The Board dismissed this Section 2(d) opposition to registration of MINT VELVET for jewelry; leather goods, bags and wallets, and clothing, and for retail store, Internet, and catalogue services regarding said goods [VELVET disclaimed], finding the mark not likely to cause confusion with the registered mark MIDNIGHT VELVET for mail order and catalogue services in the field of housewares, jewelry, clothing, handbags, and cosmetics. The differences in the marks and the weakness of the word VELVET as a formative led the Board to rule in applicant's favor. Midnight Velvet, Inc. v. Sabre Retail Fashion Limited, Opposition No. 91223400 (August 30, 2017) [not precedential] (Opinion by Judge Thomas Shaw).

Because the goods and services overlap, the Board presumed that those goods and services travel in the same channels of trade to the same classes of consumers. Moreover there were no restrictions in the application and pleaded registrations as to the price of the goods, and so the Board presumed that they are marketed to ordinary consumers who may purchase on impulse.

Opposer maintained that its mark is famous in view of nearly thirty years of use and substantial sales and advertising. The Board found that MIDNIGHT VELVET is commercially strong, but the evidence fell short of proving fame, particularly due to lack of evidence regarding the size of the catalog market, and whether opposer's advertising expenditures are large or small relative to other catalog companies. Moreover, there were no examples of unsolicited media coverage. Thus although opposer has had market success, there was a lack of evidence as to the impact of opposer's mark on the minds of consumers. Nevertheless, the Board found MIDNIGHT VELVET to be commercially strong, though not famous.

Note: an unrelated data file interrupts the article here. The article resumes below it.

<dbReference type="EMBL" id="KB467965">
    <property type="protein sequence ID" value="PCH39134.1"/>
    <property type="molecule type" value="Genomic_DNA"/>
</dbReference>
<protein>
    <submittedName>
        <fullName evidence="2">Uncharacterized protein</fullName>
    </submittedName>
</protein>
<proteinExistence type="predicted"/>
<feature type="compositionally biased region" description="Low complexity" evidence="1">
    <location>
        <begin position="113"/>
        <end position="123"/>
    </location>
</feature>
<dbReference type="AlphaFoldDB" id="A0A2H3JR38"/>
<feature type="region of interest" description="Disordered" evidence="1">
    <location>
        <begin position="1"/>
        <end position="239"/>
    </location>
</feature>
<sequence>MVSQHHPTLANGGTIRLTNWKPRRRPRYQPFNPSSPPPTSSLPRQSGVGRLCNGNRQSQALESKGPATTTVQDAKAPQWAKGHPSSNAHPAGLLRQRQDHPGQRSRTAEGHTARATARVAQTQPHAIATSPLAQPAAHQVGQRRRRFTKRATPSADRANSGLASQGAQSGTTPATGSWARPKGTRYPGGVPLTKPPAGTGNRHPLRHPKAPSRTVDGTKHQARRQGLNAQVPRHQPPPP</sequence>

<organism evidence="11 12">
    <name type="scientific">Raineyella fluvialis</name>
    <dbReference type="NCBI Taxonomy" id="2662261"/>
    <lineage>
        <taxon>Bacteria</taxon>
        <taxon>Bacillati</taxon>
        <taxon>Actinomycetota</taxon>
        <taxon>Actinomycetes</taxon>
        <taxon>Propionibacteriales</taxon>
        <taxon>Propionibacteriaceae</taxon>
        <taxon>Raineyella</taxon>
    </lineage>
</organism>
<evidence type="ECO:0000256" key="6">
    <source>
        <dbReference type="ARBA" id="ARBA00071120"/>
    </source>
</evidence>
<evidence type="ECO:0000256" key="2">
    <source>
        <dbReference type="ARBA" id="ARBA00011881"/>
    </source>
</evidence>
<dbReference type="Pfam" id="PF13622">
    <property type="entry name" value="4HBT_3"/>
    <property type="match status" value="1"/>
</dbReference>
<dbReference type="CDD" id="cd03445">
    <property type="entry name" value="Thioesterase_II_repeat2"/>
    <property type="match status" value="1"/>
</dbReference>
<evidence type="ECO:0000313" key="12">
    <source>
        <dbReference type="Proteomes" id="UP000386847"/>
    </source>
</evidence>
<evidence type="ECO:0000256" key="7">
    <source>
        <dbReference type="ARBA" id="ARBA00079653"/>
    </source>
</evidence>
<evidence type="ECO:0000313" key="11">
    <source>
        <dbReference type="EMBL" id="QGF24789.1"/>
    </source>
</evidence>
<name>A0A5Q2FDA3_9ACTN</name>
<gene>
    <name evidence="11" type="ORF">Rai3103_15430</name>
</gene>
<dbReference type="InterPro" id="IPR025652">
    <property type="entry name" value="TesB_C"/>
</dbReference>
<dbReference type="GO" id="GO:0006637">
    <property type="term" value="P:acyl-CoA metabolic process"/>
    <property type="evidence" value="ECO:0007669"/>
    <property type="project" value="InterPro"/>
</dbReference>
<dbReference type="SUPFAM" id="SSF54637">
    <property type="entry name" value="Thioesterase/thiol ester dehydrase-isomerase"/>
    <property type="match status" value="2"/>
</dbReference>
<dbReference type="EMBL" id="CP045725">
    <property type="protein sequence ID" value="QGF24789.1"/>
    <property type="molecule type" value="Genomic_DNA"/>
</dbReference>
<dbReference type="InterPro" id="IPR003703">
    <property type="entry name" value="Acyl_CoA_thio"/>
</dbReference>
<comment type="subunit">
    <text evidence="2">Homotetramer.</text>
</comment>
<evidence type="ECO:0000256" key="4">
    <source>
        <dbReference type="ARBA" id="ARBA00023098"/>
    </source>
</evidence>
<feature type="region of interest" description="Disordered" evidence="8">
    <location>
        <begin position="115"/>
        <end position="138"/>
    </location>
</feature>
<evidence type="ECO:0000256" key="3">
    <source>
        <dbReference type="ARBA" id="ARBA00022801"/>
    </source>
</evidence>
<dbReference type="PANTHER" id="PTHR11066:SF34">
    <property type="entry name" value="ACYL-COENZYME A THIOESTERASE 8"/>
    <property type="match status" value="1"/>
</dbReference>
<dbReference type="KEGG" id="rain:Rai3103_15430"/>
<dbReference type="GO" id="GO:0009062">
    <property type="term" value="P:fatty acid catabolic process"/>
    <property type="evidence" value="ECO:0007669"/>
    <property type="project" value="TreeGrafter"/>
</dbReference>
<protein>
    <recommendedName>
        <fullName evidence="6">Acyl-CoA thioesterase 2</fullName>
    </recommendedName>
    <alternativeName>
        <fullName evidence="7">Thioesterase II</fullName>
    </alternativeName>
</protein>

Turning to the sixth du Pont factor, the record included 40 third-party registrations for marks containing the word VELVET in connection with clothing, jewelry, or retail clothing store services. Applicant also provided website excerpts showing use of VELVET as part of a brand name.

The Board observed that, under Jack Wolfskin and Juice Generation, evidence of third-party use can show that "customers have been educated to distinguish between different marks on the basis of minute distinctions," even without evidence of the extent of use. In short, evidence of use by others may be "powerful on its face," and so the Board concluded that opposer is entitled to a "narrower range of protection" for its MIDNIGHT VELVET mark. Opposer "cannot bar the registration of every mark comprising VELVET also used in connection with clothing and accessories." Marks that include the word VELVET will bar the registration of a mark "as to which the resemblance ... is striking enough to cause one seeing it to assume that there is some connection, association or sponsorship between the two."

Finally, turning to a comparison of the marks at issue, the Board found the critical distinction to be the difference in connotation and commercial impression. MINT VELVET suggests a light green fabric. MIDNIGHT VELVET suggests a fabric of dark blue or black. "Applicant's mark suggests lightness and freshness whereas Opposer's marks suggest darkness and elegance." In view of the many third-party registrations for marks identifying other velvet colors (e.g., RED VELVET, PEACH VELVET, BLUE VELVET, GREY VELVET), the fact that both marks suggest colored velvet is not enough to find confusing similarity between the marks.

We find that when viewed against the background of significant third-party usage and registration of VELVET marks, the differences between the parties’ marks in connotation and commercial impression outweigh the similarity in sound. This factor weighs in favor of a finding of no likelihood of confusion.

And so the Board dismissed the opposition.